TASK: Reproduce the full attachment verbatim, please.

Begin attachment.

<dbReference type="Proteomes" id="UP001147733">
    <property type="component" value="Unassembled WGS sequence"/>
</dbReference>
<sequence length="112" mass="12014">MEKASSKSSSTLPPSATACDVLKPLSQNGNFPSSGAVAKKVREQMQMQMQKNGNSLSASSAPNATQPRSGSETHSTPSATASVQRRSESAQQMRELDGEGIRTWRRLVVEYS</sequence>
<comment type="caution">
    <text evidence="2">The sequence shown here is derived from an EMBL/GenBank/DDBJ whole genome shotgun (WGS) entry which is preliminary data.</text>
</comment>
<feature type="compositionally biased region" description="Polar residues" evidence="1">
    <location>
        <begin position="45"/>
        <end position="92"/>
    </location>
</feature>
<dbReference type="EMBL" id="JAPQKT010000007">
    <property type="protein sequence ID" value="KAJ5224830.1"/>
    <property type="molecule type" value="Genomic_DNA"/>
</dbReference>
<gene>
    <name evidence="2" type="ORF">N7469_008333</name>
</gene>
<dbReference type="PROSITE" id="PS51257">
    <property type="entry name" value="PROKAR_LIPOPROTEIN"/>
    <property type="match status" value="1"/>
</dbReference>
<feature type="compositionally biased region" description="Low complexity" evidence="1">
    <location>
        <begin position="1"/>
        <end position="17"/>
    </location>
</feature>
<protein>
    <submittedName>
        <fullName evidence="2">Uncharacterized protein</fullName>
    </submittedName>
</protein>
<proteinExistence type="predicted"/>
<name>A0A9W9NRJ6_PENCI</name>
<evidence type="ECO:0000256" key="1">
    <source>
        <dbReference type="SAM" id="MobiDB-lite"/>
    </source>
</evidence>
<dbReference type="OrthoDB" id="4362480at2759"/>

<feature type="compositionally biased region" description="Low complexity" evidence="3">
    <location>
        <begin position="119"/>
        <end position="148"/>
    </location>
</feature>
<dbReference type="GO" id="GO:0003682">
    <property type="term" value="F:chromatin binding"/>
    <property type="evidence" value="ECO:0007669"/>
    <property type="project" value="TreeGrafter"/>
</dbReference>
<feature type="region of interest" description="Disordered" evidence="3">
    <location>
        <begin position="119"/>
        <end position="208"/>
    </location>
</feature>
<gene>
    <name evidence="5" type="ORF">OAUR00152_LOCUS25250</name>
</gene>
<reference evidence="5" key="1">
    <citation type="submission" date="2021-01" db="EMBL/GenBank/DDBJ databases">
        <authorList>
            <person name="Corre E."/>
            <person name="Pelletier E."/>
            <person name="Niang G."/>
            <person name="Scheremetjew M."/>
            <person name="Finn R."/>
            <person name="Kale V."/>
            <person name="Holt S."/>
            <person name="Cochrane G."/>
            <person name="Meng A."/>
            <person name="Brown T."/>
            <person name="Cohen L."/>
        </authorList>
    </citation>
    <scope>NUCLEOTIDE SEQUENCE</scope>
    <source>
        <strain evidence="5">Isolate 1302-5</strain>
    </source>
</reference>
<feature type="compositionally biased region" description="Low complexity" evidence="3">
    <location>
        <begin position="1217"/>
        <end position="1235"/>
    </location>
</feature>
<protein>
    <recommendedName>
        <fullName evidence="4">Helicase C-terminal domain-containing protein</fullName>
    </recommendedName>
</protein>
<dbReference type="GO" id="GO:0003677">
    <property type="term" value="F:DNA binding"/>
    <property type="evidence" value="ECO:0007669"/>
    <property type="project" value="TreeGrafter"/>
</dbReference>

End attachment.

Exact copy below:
<dbReference type="Proteomes" id="UP001147733">
    <property type="component" value="Unassembled WGS sequence"/>
</dbReference>
<sequence length="112" mass="12014">MEKASSKSSSTLPPSATACDVLKPLSQNGNFPSSGAVAKKVREQMQMQMQKNGNSLSASSAPNATQPRSGSETHSTPSATASVQRRSESAQQMRELDGEGIRTWRRLVVEYS</sequence>
<comment type="caution">
    <text evidence="2">The sequence shown here is derived from an EMBL/GenBank/DDBJ whole genome shotgun (WGS) entry which is preliminary data.</text>
</comment>
<feature type="compositionally biased region" description="Polar residues" evidence="1">
    <location>
        <begin position="45"/>
        <end position="92"/>
    </location>
</feature>
<dbReference type="EMBL" id="JAPQKT010000007">
    <property type="protein sequence ID" value="KAJ5224830.1"/>
    <property type="molecule type" value="Genomic_DNA"/>
</dbReference>
<gene>
    <name evidence="2" type="ORF">N7469_008333</name>
</gene>
<dbReference type="PROSITE" id="PS51257">
    <property type="entry name" value="PROKAR_LIPOPROTEIN"/>
    <property type="match status" value="1"/>
</dbReference>
<feature type="compositionally biased region" description="Low complexity" evidence="1">
    <location>
        <begin position="1"/>
        <end position="17"/>
    </location>
</feature>
<protein>
    <submittedName>
        <fullName evidence="2">Uncharacterized protein</fullName>
    </submittedName>
</protein>
<proteinExistence type="predicted"/>
<name>A0A9W9NRJ6_PENCI</name>
<evidence type="ECO:0000256" key="1">
    <source>
        <dbReference type="SAM" id="MobiDB-lite"/>
    </source>
</evidence>
<dbReference type="OrthoDB" id="4362480at2759"/>

<feature type="compositionally biased region" description="Low complexity" evidence="3">
    <location>
        <begin position="119"/>
        <end position="148"/>
    </location>
</feature>
<dbReference type="GO" id="GO:0003682">
    <property type="term" value="F:chromatin binding"/>
    <property type="evidence" value="ECO:0007669"/>
    <property type="project" value="TreeGrafter"/>
</dbReference>
<feature type="region of interest" description="Disordered" evidence="3">
    <location>
        <begin position="119"/>
        <end position="208"/>
    </location>
</feature>
<gene>
    <name evidence="5" type="ORF">OAUR00152_LOCUS25250</name>
</gene>
<reference evidence="5" key="1">
    <citation type="submission" date="2021-01" db="EMBL/GenBank/DDBJ databases">
        <authorList>
            <person name="Corre E."/>
            <person name="Pelletier E."/>
            <person name="Niang G."/>
            <person name="Scheremetjew M."/>
            <person name="Finn R."/>
            <person name="Kale V."/>
            <person name="Holt S."/>
            <person name="Cochrane G."/>
            <person name="Meng A."/>
            <person name="Brown T."/>
            <person name="Cohen L."/>
        </authorList>
    </citation>
    <scope>NUCLEOTIDE SEQUENCE</scope>
    <source>
        <strain evidence="5">Isolate 1302-5</strain>
    </source>
</reference>
<feature type="compositionally biased region" description="Low complexity" evidence="3">
    <location>
        <begin position="1217"/>
        <end position="1235"/>
    </location>
</feature>
<protein>
    <recommendedName>
        <fullName evidence="4">Helicase C-terminal domain-containing protein</fullName>
    </recommendedName>
</protein>
<dbReference type="GO" id="GO:0003677">
    <property type="term" value="F:DNA binding"/>
    <property type="evidence" value="ECO:0007669"/>
    <property type="project" value="TreeGrafter"/>
</dbReference>